• As shown in FIGS. 3-8, “self-disabling” exemplary circuits overcome the limitations of requiring an externally applied DC bias control in the device by incorporating a tuned length of coaxial cable 25 and crossed diodes (30, 35). The cable 25 is chosen to be an odd-integral multiple of λ/4 where λ is the wavelength of the electromagnetic signal in the coaxial cable. This length is chosen to exploit the property of transmission lines and coaxial cables in which the impedance is inverted every λ/4 along the cable. This property can be understood by considering the destructive interference of a reflected signal on the cable. For example, consider a sinusoidal rf signal that is inserted into one end of a coaxial cable that is λ/4 long and shorted to ground at the opposite end. The short at the opposite end will cause the rf signal to be reflected. Since the cable is λ/4 long, the reflected signal will have traveled a distance of λ/2 (i.e. λ/4+λ/4) by the time it returns to the injection point, and thus will be 180 degrees out of phase with the injected signal. This phase cancellation will make the cable appear to be open-circuited (i.e. have high impedance) at the injection point, even though (and indeed because of) a short (or low impedance) exists at the other end of the cable.
  • The crossed diodes (30, 35) at the end of a λ/4 cable provide a dynamic impedance. When the diodes (30, 35) conduct (as they will during a “high power” RF pulse), the impedance of the diodes (30, 35) becomes low and the impedance at the end of the λ/4 cable 25 becomes high (thereby self-disabling the coil). Conversely, when the diodes (30, 35) do not conduct (as they will during quiescent periods and during the reception of MR signals), the impedance of the diodes (30, 35) is high and the impedance at the end of the λ/4 cable 25 becomes low (thereby self-enabling the coil).
  • Some of the embodiments of the present invention also incorporate tuning and matching capacitors located at the coil 10 or located at the connector end of the device. FIGS. 3-8 show several different embodiments of circuits having different locations of the tuning capacitor 15, the matching capacitor 20 and diodes 30. However the invention is not limited to these embodiments. Additionally, both series and parallel resonance circuits are contemplated depending upon the application. Resonance occurs when the reactance of an inductor balances the reactance of a capacitor at some given frequency. In such a resonant circuit where it is in series resonance, the current will be maximum and offering minimum impedance. In parallel resonant circuits the opposite occurs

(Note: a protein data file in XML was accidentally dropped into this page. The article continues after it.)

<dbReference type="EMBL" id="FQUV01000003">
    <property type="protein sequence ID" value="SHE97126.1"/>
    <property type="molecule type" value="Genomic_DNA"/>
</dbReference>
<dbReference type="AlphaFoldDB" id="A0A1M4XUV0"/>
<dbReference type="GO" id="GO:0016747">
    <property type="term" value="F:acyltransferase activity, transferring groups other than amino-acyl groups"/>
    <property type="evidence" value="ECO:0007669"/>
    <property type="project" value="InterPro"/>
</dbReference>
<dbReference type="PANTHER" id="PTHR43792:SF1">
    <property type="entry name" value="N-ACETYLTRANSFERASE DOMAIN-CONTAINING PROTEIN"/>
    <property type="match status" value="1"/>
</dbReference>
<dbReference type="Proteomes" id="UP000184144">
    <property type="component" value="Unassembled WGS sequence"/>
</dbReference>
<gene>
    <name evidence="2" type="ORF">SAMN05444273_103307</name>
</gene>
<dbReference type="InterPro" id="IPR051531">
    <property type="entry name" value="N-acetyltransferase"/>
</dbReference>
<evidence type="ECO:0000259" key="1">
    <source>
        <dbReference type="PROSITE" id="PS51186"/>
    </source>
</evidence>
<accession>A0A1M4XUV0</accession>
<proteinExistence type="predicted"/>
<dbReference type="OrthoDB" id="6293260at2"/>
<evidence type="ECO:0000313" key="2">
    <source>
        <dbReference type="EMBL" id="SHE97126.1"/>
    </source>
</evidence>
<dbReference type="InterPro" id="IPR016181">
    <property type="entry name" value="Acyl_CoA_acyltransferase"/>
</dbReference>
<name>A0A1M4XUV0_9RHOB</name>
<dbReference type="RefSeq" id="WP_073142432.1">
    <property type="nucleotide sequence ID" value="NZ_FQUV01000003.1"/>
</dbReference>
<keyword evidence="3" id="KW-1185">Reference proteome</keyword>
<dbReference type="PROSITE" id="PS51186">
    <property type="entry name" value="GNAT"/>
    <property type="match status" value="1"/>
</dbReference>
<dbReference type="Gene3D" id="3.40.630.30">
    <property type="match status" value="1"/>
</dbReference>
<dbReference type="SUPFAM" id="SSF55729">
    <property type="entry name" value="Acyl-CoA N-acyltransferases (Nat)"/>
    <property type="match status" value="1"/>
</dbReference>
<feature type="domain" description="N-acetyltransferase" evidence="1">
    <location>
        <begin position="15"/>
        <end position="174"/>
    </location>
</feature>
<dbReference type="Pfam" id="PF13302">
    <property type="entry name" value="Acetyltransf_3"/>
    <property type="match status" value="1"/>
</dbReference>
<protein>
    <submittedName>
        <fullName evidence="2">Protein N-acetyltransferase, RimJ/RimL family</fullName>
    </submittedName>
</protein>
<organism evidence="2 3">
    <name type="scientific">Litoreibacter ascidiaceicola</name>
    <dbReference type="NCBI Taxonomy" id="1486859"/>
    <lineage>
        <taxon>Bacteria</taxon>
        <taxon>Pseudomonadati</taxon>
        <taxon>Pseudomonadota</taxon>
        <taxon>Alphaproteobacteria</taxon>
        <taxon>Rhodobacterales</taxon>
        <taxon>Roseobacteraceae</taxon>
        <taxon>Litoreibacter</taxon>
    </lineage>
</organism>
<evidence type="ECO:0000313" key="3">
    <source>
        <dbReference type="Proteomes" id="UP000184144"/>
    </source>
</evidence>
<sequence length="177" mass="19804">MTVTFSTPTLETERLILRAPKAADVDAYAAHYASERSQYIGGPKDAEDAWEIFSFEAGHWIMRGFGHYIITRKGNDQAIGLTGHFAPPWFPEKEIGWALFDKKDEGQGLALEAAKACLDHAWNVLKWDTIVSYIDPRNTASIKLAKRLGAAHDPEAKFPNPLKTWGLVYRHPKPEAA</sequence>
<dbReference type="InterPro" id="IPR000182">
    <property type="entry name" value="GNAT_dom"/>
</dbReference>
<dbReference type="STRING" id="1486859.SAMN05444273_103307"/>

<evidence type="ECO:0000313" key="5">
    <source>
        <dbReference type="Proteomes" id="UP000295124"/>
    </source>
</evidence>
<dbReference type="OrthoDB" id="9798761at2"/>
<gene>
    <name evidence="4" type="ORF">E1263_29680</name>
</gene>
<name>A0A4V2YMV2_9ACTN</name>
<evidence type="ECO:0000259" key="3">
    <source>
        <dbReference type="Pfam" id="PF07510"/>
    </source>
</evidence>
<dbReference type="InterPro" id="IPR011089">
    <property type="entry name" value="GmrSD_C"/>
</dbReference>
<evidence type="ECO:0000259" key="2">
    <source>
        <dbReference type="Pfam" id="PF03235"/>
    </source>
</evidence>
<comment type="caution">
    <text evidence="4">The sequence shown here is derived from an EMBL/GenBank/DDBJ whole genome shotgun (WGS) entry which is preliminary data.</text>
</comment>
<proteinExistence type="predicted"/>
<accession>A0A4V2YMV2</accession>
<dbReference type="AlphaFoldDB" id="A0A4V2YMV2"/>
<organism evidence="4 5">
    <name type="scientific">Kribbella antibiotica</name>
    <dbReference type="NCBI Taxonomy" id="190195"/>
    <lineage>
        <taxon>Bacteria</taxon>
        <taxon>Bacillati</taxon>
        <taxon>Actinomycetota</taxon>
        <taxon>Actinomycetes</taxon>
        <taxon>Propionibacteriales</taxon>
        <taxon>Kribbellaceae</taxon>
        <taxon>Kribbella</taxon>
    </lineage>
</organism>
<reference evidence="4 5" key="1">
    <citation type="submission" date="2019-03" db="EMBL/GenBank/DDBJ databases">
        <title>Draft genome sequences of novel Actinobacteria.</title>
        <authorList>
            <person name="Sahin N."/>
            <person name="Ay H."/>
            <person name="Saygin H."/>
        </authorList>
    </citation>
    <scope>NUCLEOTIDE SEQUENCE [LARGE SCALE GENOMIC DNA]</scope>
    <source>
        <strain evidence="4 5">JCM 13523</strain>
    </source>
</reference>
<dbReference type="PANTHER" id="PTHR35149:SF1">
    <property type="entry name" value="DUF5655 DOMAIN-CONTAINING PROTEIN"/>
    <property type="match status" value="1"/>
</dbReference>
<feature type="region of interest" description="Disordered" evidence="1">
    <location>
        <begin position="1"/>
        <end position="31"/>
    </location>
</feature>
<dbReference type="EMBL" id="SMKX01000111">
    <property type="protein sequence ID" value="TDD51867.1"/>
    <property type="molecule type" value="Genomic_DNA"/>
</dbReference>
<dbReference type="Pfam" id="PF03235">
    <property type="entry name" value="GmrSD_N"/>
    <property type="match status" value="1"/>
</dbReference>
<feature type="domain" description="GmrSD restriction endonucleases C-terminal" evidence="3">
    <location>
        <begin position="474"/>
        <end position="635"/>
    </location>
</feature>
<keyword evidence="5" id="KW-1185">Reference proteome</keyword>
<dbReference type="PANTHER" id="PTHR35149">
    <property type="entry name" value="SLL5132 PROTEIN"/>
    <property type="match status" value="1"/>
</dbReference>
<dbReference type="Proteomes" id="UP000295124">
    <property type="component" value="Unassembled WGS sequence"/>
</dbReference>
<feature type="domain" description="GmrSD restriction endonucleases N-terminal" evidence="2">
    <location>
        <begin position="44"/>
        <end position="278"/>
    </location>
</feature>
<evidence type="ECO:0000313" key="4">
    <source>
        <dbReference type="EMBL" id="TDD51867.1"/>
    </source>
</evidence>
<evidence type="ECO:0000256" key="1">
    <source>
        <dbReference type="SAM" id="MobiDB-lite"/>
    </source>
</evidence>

• The sensitivity of the coil 10 is also improved by the circuits shown in FIGS. 3-8 in comparison to the prior art. The coil 10 needs to have a frequency close to the Larmor frequency. However, because the coil 10 is very small in a catheter application for example, it is a challenge to tune the Larmor frequency remotely. Locating the resonance circuit capacitors 20 and diodes 30 remotely from the coil 10 to tune the resonance circuit remotely is shown in FIGS. 3, 6, 7, and 8, for example and decreases the size of the catheter to be inserted into the patient. Examples of prior art catheters shown to scale having a small coil 10 located in their distal end are shown in FIGS. 9 and 10. With the current invention (particularly the embodiment shown in FIG. 3), these coils could be tuned (and hence offer greater signal-to-noise ratio) without increasing the size of the catheter.
  • Therefore, the circuits shown in FIGS. 3-8 make use of the principle that at λ/4 the impedances become inverted. Thus, cable 25 is a made of an odd multiple of λ/4 length and when it is shorted at one end, the other end will behave as an open (disabled circuit). Additionally, by providing crossed diodes (30, 35), the diodes will effectively conduct the signal at a high power stage when the RF excitation pulse is applied. This disables the coil 10 because the impedance at the end of the cable becomes high when the crossed diodes conduct. The arrangement also reduces the overall heating effect as well because the coil 10 is disabled during high power RF pulses. This also increases sensitivity by allowing the coil 10 to only operate as receive only coil at the lower power stages when lower power resonance frequencies propagating from the sample in the patient are to be detected with the coil 10 using the resonant and tuned circuit enabled by the capacitors, i.e., when the high power RF pulses are not occurring.